How do you remove hidden core dump files?

Discussion in 'macOS' started by macswitcha2, Mar 22, 2010.

  1. macswitcha2 macrumors 65816

    Oct 18, 2008
    I heard that someone gained lots of gbs back by doing this...
  2. macswitcha2 thread starter macrumors 65816

    Oct 18, 2008
  3. calderone macrumors 68040


    Aug 28, 2009
    It means using "sudo" before the command or logging in as root via the login window or terminal, although sudo is the preferred method.
  4. macswitcha2 thread starter macrumors 65816

    Oct 18, 2008

    So in terminal, I type sudo and then what? The below?

    "you'll need to run as root. You can access the /cores folder through the Go -> Go to folder... menu, and then type "/cores."'

    What does this mean?
  5. macswitcha2 thread starter macrumors 65816

    Oct 18, 2008
    Ok, I think I get up Terminals and type Suno and then type go and the folder, then files, etc, etc...

    I'll play around with it a little...thanks guys.
  6. Consultant macrumors G5


    Jun 27, 2007
    From the sound of it, you should BACKUP your data first.
  7. J the Ninja macrumors 68000

    Jul 14, 2008
    "I did this one thing, and now my Mac shows a folder with a "NO" sign" thread in 3...2....1....

    OP, I suggest you Google for a basic introduction to using a command line in UNIX, you need to learn the basics of getting around first. After that, study up a bit about permissions and the sudo command. Blindly going in with no clue what you are doing is a good way to break your whole system. Then we will laugh at you and tell you to do an archive and install.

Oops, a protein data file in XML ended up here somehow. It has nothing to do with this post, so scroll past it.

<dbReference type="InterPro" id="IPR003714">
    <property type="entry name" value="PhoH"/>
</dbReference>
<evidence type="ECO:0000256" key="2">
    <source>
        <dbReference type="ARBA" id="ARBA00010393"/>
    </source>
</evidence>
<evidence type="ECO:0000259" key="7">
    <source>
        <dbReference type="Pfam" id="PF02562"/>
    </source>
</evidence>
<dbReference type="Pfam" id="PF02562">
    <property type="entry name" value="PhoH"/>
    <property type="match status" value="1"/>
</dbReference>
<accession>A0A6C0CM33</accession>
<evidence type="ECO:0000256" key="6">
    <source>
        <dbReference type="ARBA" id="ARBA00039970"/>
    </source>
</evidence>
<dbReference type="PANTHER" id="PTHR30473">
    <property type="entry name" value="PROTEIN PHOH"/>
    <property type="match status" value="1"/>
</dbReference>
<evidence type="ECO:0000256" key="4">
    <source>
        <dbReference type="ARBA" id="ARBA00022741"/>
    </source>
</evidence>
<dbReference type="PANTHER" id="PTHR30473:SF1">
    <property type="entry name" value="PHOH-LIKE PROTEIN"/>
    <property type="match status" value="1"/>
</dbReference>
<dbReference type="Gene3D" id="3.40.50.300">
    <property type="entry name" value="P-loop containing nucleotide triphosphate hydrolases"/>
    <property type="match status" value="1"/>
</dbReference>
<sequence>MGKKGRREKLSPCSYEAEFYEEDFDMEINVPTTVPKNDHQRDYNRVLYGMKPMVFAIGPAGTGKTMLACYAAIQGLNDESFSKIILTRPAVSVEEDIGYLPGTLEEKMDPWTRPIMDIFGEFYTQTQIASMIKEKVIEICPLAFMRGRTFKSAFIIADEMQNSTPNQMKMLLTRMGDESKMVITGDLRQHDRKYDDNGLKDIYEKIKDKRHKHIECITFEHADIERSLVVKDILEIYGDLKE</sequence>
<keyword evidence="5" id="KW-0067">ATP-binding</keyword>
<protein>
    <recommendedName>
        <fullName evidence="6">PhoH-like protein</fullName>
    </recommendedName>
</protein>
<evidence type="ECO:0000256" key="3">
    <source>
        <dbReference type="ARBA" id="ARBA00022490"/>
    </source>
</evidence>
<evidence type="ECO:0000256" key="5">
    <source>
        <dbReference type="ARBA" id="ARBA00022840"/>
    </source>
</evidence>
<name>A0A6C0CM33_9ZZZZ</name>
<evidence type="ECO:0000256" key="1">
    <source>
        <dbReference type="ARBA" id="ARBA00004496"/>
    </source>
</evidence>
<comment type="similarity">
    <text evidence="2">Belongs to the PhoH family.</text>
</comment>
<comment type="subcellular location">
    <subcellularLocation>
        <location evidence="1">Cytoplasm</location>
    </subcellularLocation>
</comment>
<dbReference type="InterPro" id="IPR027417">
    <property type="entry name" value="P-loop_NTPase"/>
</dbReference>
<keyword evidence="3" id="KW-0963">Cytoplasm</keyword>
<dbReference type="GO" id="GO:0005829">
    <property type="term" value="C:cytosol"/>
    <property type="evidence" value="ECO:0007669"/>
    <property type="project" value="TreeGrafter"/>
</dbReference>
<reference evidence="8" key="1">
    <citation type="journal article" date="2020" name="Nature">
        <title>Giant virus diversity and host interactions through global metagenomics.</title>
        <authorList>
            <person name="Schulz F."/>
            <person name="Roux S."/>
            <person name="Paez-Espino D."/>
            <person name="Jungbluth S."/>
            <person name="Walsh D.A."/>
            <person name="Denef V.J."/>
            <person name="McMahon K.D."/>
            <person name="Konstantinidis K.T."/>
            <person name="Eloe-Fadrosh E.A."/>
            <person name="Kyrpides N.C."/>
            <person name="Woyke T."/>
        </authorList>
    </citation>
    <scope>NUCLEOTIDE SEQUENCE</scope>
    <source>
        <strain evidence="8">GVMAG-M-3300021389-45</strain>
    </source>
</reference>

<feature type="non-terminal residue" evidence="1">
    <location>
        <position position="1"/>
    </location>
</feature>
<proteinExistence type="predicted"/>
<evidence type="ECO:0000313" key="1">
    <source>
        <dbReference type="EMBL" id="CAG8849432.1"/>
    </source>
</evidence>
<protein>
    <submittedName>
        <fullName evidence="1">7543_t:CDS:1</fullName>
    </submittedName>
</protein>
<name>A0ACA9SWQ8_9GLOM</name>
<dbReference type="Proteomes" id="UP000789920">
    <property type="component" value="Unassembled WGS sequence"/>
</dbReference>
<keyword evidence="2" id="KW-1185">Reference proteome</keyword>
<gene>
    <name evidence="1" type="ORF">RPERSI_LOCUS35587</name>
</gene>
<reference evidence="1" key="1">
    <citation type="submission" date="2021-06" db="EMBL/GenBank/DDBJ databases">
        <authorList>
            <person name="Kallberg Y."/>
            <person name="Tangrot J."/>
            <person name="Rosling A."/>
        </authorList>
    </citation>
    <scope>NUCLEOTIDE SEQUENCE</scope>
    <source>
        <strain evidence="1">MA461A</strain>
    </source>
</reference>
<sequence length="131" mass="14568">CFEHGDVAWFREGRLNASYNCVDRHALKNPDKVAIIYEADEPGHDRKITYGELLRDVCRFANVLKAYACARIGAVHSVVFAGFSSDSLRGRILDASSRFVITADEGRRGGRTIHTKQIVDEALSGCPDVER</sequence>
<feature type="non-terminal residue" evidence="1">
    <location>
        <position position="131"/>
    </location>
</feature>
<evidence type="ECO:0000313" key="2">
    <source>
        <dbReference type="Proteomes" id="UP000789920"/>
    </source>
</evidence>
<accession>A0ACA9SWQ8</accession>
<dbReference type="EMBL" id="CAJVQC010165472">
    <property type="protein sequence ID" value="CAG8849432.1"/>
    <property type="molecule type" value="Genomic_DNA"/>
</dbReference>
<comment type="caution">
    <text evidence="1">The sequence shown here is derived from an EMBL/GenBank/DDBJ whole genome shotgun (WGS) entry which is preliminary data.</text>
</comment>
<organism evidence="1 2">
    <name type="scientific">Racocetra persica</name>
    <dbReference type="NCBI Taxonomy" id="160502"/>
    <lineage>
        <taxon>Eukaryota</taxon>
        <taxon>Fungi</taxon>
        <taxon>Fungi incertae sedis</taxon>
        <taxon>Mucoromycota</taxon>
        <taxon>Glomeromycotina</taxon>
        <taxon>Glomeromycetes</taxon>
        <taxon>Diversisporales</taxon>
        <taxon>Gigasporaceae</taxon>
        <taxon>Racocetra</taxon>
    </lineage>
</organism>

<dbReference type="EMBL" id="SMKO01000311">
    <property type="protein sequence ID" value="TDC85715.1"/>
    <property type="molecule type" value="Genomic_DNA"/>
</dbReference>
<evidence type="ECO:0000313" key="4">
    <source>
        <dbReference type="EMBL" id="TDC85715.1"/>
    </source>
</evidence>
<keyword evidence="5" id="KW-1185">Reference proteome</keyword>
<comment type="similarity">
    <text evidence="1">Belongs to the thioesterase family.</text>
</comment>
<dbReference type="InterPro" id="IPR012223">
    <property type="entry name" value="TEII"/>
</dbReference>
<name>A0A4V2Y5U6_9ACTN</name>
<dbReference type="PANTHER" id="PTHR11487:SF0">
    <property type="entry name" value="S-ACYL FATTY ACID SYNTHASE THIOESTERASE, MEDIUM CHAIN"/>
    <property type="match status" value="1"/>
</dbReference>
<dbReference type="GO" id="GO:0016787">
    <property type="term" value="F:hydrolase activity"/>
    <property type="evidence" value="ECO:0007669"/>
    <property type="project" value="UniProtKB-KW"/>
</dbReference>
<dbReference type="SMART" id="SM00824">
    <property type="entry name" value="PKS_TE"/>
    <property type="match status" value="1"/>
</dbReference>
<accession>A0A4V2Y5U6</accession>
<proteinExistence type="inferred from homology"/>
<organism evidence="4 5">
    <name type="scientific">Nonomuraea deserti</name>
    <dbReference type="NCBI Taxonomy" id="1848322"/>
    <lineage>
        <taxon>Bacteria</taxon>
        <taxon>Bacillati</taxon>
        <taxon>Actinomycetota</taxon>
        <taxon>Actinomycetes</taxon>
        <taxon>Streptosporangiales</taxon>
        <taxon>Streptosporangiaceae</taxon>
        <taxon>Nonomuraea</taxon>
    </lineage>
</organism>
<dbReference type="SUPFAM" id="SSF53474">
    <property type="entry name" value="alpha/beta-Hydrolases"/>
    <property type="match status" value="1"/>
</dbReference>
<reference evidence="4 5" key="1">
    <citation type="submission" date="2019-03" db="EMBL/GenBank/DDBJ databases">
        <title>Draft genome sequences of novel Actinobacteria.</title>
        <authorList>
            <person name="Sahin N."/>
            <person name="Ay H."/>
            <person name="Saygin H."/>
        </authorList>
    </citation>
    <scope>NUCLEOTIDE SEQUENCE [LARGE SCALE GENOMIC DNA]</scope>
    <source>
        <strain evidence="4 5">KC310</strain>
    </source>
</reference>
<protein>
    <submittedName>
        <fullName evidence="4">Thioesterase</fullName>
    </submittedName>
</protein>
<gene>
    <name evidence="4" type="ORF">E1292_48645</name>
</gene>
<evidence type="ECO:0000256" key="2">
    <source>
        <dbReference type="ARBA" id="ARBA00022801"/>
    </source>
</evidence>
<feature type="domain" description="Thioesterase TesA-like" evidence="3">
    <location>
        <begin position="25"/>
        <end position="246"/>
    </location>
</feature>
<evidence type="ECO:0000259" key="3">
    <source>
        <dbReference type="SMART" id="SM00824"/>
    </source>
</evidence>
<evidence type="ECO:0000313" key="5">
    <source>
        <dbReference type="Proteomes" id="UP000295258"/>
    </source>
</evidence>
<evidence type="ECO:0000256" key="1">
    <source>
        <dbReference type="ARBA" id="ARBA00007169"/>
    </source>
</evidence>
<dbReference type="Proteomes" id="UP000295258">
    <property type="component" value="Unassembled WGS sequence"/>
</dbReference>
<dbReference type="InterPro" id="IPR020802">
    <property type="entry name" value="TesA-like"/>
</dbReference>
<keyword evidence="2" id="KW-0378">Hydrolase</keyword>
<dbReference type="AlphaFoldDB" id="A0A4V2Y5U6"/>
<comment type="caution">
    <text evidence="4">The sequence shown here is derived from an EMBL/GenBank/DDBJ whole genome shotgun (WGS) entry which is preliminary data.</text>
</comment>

8. maflynn Moderator


    Staff Member

    May 3, 2009
    Let me be the first to say that running as root gives you absolute power over OSX and that means its quite easy to mess up your system. Especially when executing terminal commands. The addition of a simple flag to rm could render your system unbootable.

    Why not use the console log app in osx to manage your logs, or applications such as onyx. If you don't know your way around the terminal, experimenting with root is a risky endeavor.
  9. -aggie- macrumors P6


    Jun 19, 2009
    Where bunnies are welcome.
    I would advise that the OP forget about trying to remove these core dump files. First, he doesn't know much about Unix, so he could screw things up royally. Also, if he needs space, then get an external drive or a new hard drive. I just don't see this ending well.

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